New research offers algorithm-based method to identify and control “noise” in quantum computers
While the world awaited the development of superfast quantum computers, scientists so long had been grappling with the issue of “noise”. Quantum computing is expected to handle colossal amounts of data at unimaginably fast speeds, hence eliminating any loss of data in the process is a prime concern. A recent paper has suggested possibilities that, if implemented with success, could be a ground-breaker in reducing noise.
“Noise” is inherent to any information system. It can simply be defined as: anything that stands in the way of dissemination of information with 100% efficiency. When we talk to someone standing apart, some of our voice gets lost in air either due to distance or because of other sounds in the surroundings; that loss in transmission or the interference is noise. When electricity flows through wires and cables, the conducting material blocks some of the current due to resistance; that is noise too and scientists relentlessly search for a material that could truly conduct 100% of the current.
To express the concept in simplest terms – all information systems deal with storage, retrieval and transmission of data, and any form of obstacle that reduces the output data compared to the input data, is noise. Considered to be one of the biggest obstacles in quantum computing, noise is a central problem in creating functional and practical quantum computers. It must be addressed before quantum computing technology can be presented as a marketable product.
The paper in focus has been published in the scientific journal Nature Physics. Its authors suggest a new approach to identify noise through algorithms, which could pave the way to better controlling methods. That is something the computing world is eagerly looking forward to, because quantum computers would bring a paradigm shift in the way we use technology. They will usher in fundamental changes in the process – cracking problems that are way beyond the complexity levels that supercomputers now handle. — letting people solve problems too complex for modern computers. But first, noise must be eliminated or at least reduced to an acceptable extent.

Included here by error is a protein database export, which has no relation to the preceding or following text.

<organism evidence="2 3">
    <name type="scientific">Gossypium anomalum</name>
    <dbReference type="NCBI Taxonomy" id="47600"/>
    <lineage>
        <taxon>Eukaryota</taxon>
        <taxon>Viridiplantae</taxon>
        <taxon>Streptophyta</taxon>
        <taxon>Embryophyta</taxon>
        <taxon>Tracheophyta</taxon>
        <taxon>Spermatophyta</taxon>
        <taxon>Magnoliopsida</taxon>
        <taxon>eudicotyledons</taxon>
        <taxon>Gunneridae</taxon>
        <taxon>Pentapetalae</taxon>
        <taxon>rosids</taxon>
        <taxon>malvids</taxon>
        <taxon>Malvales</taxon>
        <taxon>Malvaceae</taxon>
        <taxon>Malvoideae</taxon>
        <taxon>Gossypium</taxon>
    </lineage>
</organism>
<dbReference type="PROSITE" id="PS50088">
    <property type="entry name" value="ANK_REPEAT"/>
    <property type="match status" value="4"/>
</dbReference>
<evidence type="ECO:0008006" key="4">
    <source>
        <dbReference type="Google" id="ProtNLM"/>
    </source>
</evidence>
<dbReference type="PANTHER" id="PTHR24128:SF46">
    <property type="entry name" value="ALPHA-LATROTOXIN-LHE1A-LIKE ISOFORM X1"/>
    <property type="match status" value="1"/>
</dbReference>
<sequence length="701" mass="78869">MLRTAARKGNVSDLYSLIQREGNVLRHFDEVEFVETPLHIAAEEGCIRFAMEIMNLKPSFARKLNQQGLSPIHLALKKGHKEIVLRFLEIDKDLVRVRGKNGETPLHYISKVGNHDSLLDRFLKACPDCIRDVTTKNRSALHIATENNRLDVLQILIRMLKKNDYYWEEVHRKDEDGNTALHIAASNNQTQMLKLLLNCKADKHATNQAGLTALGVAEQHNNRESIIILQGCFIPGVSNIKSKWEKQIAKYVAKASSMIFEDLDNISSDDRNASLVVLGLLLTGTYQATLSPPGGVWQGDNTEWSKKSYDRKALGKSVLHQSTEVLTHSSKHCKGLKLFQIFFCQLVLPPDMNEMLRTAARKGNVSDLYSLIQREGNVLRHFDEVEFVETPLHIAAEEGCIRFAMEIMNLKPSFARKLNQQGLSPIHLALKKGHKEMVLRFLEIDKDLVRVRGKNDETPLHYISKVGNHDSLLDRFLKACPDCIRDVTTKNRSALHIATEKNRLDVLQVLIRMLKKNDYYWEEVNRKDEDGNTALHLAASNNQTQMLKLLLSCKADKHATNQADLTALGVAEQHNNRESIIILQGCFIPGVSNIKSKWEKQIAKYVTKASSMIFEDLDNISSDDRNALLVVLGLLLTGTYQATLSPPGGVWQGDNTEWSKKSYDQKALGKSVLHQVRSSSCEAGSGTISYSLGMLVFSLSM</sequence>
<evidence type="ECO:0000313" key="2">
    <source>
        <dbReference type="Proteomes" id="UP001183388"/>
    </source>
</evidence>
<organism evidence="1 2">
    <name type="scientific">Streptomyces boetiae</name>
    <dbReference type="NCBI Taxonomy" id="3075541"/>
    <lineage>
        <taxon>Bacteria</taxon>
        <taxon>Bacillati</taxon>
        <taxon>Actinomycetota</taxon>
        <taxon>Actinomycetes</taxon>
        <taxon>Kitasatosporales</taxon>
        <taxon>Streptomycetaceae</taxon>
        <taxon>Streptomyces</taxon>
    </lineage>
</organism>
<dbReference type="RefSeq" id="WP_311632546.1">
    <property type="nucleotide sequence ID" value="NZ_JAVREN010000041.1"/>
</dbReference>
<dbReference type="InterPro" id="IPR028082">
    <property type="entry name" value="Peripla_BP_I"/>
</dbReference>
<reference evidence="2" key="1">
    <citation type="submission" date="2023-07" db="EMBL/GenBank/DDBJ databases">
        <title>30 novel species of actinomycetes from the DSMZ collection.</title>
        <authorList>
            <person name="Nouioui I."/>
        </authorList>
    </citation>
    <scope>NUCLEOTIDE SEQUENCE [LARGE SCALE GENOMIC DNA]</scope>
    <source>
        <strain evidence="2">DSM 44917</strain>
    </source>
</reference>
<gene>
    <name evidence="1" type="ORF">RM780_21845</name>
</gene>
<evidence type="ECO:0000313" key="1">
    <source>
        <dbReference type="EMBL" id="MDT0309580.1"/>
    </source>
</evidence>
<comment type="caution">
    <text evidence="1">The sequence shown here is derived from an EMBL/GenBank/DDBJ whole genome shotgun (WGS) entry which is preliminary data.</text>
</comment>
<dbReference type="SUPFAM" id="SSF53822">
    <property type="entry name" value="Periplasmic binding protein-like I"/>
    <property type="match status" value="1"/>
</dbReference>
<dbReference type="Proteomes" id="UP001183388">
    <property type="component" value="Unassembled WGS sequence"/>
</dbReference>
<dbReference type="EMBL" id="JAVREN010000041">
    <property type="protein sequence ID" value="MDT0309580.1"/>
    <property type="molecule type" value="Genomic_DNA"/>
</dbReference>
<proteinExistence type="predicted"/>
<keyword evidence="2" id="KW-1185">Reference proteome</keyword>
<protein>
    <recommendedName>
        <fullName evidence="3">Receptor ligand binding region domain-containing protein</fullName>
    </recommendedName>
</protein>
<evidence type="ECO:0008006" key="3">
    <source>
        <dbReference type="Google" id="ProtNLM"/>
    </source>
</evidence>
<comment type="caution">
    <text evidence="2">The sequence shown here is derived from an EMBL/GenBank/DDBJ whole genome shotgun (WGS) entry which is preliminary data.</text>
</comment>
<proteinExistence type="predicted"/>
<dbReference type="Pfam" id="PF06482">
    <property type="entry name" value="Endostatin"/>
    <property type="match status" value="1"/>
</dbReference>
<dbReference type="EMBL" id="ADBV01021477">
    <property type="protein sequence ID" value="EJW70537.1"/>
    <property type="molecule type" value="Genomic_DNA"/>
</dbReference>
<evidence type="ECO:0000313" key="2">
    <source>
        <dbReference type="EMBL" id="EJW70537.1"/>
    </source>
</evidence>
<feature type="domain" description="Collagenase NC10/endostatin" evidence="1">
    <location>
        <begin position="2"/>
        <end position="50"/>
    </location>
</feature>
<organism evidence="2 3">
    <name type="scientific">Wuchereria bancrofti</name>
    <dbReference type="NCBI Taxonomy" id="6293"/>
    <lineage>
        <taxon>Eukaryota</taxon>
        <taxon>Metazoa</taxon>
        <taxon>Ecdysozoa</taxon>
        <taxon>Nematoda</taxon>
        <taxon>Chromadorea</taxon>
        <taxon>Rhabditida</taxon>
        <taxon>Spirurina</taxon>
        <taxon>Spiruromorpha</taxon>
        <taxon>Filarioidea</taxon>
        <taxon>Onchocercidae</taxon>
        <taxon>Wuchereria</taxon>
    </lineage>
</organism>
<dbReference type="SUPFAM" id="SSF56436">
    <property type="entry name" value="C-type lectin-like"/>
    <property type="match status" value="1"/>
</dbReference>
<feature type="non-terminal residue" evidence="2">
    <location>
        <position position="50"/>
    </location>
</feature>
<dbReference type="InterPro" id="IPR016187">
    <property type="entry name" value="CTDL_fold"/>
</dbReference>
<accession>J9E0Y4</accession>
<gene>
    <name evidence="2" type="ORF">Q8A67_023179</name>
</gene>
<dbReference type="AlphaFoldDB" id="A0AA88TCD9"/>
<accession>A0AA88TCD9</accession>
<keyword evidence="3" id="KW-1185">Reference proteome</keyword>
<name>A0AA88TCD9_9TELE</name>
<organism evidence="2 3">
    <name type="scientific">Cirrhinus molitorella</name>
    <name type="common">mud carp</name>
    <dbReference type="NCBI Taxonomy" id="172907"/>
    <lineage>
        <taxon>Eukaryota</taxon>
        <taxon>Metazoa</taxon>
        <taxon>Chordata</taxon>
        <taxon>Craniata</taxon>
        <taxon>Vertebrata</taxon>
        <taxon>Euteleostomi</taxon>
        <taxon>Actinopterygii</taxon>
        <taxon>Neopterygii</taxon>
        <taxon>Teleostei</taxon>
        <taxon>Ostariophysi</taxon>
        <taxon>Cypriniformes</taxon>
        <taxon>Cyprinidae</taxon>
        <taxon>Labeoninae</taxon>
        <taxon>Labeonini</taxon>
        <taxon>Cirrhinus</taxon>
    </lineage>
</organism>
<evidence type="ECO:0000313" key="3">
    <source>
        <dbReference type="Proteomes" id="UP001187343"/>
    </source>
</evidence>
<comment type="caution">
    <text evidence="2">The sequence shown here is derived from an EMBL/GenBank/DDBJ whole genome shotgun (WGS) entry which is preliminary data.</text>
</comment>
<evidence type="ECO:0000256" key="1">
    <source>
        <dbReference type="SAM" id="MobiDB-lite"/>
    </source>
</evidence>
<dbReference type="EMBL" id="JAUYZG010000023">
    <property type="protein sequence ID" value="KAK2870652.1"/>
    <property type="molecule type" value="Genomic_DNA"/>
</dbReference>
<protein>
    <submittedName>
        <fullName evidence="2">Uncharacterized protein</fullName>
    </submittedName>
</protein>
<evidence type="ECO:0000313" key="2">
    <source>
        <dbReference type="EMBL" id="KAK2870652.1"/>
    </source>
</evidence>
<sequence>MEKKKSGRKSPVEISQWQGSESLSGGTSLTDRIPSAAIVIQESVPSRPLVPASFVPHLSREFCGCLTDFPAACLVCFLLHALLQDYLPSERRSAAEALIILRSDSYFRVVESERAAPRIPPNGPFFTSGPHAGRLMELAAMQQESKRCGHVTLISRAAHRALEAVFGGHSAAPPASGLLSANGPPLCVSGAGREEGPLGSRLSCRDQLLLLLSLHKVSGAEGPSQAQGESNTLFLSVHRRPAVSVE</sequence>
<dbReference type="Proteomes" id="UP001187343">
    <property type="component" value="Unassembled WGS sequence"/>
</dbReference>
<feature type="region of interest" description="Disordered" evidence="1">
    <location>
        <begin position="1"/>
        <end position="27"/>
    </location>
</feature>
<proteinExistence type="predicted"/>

In quantum computing, noise occurs as errors get introduced during the process when the “qubits” that power quantum computers are being manipulated. The problem is proportional to system volume and gets magnified with increased qubits. Essentially, this means that the larger the system, the more noise that would occur – and as a result there will be more errors in the systems. It is obvious that noise in this context is integral to the running of the system; hence no reliable quantum system can be built unless noise is controlled.
The first step in the elimination of noise is its identification. In quantum systems, this would require observing and analysing exactly how noise is functioning across the system. Such a study could till now be carried out only on smaller systems with relatively less data. According to media reports, the new research article promises that its proposed algorithms would run such diagnostic analyses on large-scale quantum computing systems too. What’s more, it has already been run successfully on Quantum Experience – an IBM platform where researchers can have online access to IBM’sown quantum computing systems.
The new algorithm is reported to help identify how many errors are present in a quantum computing system. When run on Quantum Experience, the researchers discovered that their algorithm could correctly diagnose the noise in the system, in addition to how they happened in the first place. This is a pioneering achievement in the field of quantum computing. The paper mentions that this accomplishment: “…opens myriad opportunities for novel diagnostic tools and practical applications…”
However, the road ahead is still long. To scale-up this new technology, the researchers will have to calibrate quantum computers to eliminate all errors, or noise. But, at the same time, they’ll also have to go on correcting these errors as the system runs – so that complex calculations do not go off-track and the process keeps running. But the researchers are confident. As the paper’s lead author, Robin Harper of the University of Sydney mentioned to reporters: “The results are the first implementation of provably rigorous and scalable diagnostic algorithms capable of being run on current quantum devices and beyond.”